University of Scranton
465/ACC 538 Accounting Communications
Guffey & Loewy Textbook
Dr. James Boyle
Part 1: Workplace Communication
Channels: Advantages of Face-to-Face Communication
Chapter 2 indicates that face-to-face communication is best for persuasive, bad news, and personal messages.
Place yourself in each of the two situations below as a future financial professional.
Prepare two or three short paragraphs
for each situation in completing the instructions.
You are a staff auditor assigned to audit the Account Receivable account. The
audit plan budgeted two weeks of your time to complete the Accounts Receivable
audit procedures (e.g., sending confirmation letters to customers, testing the
A/R reconciliation with the subsidiary, and assessing the adequacy of the
allowance for uncollectible accounts).
After the first week, you realize that it will take more time to complete the audit of the Accounts
Receivable for two reasons. First, the client was not ready with the information as
planned. Second, you made a mistake by sending the first confirmation letters
to the wrong addresses and now you must resend them to the correct addresses.
Instructions: First, discuss specific advantages of face-to-face conversation with your audit
supervisor rather than a letter or an email message. Second, describe
your plan and goal(s) from your conversation with your audit supervisor.
You are the Controller of Enterprise Corporation. Bob Teller, a staff
accountant with 3 years of dedicated service with Enterprise, has applied for the
Assistant Controller position. Although you believe Bob is a good accountant, you
do not believe that he has enough knowledge and experience for the role of
Assistant Controller. It would help if you communicated this news to Bob.
Instructions: First, discuss the specific advantages of a face-to-face conversation with Bob Teller rather
than a letter or an email message. Second, describe your plan and
goal(s) from your conversation with Bob Teller.
Part 2: Chapter 2 and Chapter 3
Business Writing Exercises
Chapter 2: Planning Business Messages
The textbook states that business messages are purposeful, economical, and audience
oriented. They are also clear, concise, precise, and focused. We should try to
get to the point and avoid wordy expressions.
Practice writing effective business messages by completing the below exercises.
Chapter 2, Slide 11: Cultivating the “you” view.
Provide below another example of a sentence using the “I, We” view.
Revise the first sentence using the “You” view.
Chapter 2, Slide 12: Emphasizing Receiver Focus.
Provide below another example of a sentence with a sender focus.
Revise the first sentence to use a receiver focus.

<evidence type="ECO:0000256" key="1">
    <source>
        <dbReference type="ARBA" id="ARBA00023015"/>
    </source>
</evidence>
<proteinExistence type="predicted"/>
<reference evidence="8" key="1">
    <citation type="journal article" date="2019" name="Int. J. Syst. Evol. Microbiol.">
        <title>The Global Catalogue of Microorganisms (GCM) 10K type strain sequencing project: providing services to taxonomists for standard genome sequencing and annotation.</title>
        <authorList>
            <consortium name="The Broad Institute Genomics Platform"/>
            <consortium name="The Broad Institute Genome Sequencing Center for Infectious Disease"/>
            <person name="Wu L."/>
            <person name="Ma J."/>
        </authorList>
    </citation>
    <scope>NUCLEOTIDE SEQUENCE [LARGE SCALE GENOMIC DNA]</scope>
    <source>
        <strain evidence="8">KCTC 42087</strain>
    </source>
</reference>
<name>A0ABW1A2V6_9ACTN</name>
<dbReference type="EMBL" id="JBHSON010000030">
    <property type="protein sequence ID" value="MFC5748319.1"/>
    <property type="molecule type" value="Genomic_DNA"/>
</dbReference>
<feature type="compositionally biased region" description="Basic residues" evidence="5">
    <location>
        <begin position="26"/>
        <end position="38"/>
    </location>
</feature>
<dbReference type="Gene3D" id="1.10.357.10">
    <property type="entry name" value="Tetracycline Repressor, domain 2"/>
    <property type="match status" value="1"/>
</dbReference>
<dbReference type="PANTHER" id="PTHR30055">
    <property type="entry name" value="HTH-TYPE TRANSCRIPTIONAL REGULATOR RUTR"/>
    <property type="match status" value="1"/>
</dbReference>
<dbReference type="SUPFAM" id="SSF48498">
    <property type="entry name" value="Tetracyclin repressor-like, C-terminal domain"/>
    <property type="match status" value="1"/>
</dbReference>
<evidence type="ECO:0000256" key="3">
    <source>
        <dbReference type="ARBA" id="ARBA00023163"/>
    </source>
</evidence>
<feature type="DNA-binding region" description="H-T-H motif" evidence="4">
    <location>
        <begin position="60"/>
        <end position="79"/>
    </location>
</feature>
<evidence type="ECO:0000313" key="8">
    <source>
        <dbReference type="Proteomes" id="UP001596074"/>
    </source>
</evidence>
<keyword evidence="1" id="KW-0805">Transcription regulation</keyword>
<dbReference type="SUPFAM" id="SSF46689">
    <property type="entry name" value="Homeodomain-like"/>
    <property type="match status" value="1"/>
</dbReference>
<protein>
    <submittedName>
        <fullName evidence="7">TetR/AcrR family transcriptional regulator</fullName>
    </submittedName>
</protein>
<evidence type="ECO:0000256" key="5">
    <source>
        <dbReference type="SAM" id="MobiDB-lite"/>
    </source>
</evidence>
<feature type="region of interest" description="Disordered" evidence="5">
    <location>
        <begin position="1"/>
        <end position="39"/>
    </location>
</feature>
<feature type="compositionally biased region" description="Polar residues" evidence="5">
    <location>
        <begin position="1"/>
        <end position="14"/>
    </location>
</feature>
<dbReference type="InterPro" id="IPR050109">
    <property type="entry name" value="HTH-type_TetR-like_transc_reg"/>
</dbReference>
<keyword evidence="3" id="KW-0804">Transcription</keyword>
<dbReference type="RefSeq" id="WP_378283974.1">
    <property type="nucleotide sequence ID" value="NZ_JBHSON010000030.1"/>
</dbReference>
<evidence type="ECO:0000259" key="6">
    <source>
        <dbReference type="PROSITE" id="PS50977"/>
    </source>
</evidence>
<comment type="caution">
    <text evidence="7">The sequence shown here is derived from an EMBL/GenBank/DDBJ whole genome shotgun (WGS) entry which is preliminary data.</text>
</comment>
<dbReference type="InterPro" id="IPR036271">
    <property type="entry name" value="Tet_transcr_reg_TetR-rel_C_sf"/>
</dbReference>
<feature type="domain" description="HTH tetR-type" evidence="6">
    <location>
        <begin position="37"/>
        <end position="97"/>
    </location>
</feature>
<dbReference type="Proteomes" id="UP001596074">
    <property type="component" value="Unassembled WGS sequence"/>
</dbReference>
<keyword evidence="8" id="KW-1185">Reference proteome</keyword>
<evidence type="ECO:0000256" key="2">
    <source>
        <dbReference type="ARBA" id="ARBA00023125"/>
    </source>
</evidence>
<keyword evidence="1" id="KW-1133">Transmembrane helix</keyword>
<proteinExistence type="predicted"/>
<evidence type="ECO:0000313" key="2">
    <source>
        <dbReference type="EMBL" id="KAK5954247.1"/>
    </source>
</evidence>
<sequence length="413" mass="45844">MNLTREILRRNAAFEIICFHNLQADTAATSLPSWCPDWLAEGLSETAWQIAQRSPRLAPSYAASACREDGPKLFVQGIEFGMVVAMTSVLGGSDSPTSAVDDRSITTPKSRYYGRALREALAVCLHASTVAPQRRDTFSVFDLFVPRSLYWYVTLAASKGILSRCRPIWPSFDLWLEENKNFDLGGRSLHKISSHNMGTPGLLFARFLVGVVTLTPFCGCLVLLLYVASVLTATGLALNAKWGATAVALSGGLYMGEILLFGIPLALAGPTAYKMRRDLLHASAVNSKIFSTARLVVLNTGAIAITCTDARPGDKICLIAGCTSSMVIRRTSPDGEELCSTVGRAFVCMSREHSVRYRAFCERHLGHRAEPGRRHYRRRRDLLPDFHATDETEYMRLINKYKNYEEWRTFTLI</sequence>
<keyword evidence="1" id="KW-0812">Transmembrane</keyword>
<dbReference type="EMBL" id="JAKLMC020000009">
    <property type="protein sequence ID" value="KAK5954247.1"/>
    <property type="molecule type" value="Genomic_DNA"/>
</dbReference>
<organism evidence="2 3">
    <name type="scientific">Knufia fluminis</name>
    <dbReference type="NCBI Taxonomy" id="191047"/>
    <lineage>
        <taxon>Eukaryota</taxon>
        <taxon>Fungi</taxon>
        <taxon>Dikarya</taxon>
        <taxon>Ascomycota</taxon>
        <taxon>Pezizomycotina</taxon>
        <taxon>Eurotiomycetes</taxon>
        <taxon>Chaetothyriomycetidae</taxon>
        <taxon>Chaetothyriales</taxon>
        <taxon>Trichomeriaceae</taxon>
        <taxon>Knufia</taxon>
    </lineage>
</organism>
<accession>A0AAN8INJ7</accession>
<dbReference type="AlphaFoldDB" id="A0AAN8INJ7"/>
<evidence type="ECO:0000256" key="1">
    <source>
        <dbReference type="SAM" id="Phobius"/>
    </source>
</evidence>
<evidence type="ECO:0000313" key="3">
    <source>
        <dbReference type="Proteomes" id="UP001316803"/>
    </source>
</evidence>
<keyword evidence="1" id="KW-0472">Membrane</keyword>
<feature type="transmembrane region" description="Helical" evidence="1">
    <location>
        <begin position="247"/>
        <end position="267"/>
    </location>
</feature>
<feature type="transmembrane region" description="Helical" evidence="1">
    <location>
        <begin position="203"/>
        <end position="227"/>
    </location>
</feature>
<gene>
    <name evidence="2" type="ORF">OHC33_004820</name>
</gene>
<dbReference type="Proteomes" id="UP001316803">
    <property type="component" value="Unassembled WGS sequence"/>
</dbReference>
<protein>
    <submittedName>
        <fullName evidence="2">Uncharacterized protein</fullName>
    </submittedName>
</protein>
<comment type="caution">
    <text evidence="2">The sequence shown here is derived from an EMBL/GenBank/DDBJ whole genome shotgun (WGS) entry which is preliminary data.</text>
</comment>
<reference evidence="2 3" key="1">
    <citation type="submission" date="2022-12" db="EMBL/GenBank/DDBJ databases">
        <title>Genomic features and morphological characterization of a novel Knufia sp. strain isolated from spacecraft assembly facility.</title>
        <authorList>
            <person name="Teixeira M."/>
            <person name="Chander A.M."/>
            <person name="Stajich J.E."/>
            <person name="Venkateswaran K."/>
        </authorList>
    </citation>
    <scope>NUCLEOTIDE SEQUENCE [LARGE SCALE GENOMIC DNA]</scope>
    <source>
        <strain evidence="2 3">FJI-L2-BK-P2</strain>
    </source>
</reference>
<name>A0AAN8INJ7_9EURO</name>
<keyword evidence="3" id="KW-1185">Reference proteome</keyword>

Chapter 2, Slide 13: Being Conversational.
Provide below another example of a sentence that is not professional (e.g., contains slang language, such as “our profits tanked” or “we got burned”).
Revise the first sentence to make it more professional (replace the slang with more precise language).
Provide below another example of a sentence that is not conversational (e.g., uses overly formal language, such as “pursuant to my previous request…”)
Revise the first sentence to make it more conversational (such as “As I requested…”), yet still professional (i.e., with good grammar).
Chapter 2, Slide 16: Improving Tone by Being Courteous and Sensitive.
Provide below another example of an uncourteous sentence.
Revise the first sentence to make it courteous.
Provide below another example of a sentence with biased language.
Revise the first sentence to make it bias-free.
Chapter 2, Slide 17: Developing Clarity
Provide below another example of a
sentence with unnecessarily complicated and/or unfamiliar words
Revise the first sentence to use plain
language and familiar words.
Provide below another example of a
sentence with vague language.
Revise the first sentence to use precise,
Chapter 3: Organizing and Drafting
Chapter 3, Slide 5: Avoid Fragment.
Provide below another example of a fragment.
Revise the above fragment into a complete sentence.
Chapter 3, Slide 6: Avoid Run-on “Sentences”
Provide below another example of a run-on “sentence.”
Revise the above run-on “sentence” into a complete sentence.
Chapter 3, Slide 7: Avoid Comma Splices.
Provide below another example of a comma splice.
Revise the above comma splice to correct it.
Chapter 3: Use Active Voice for
Directness, Vigor, and Clarity
Provide another example of a sentence in
the passive voice (less clear).
Revise the above passive voice sentence so
that it is in the active voice (more clear – identify the doer of the action).
Select your paper details and see how much our professional writing services will cost.
Our custom human-written papers from top essay writers are always free from plagiarism.
Your data and payment info stay secured every time you get our help from an essay writer.
Your money is safe with us. If your plans change, you can get it sent back to your card.
Check out some essay pieces from our best essay writers before your place an order. They will help you better understand what our service can do for you.
We offer more than just hand-crafted papers customized for you. Here are more of our greatest perks.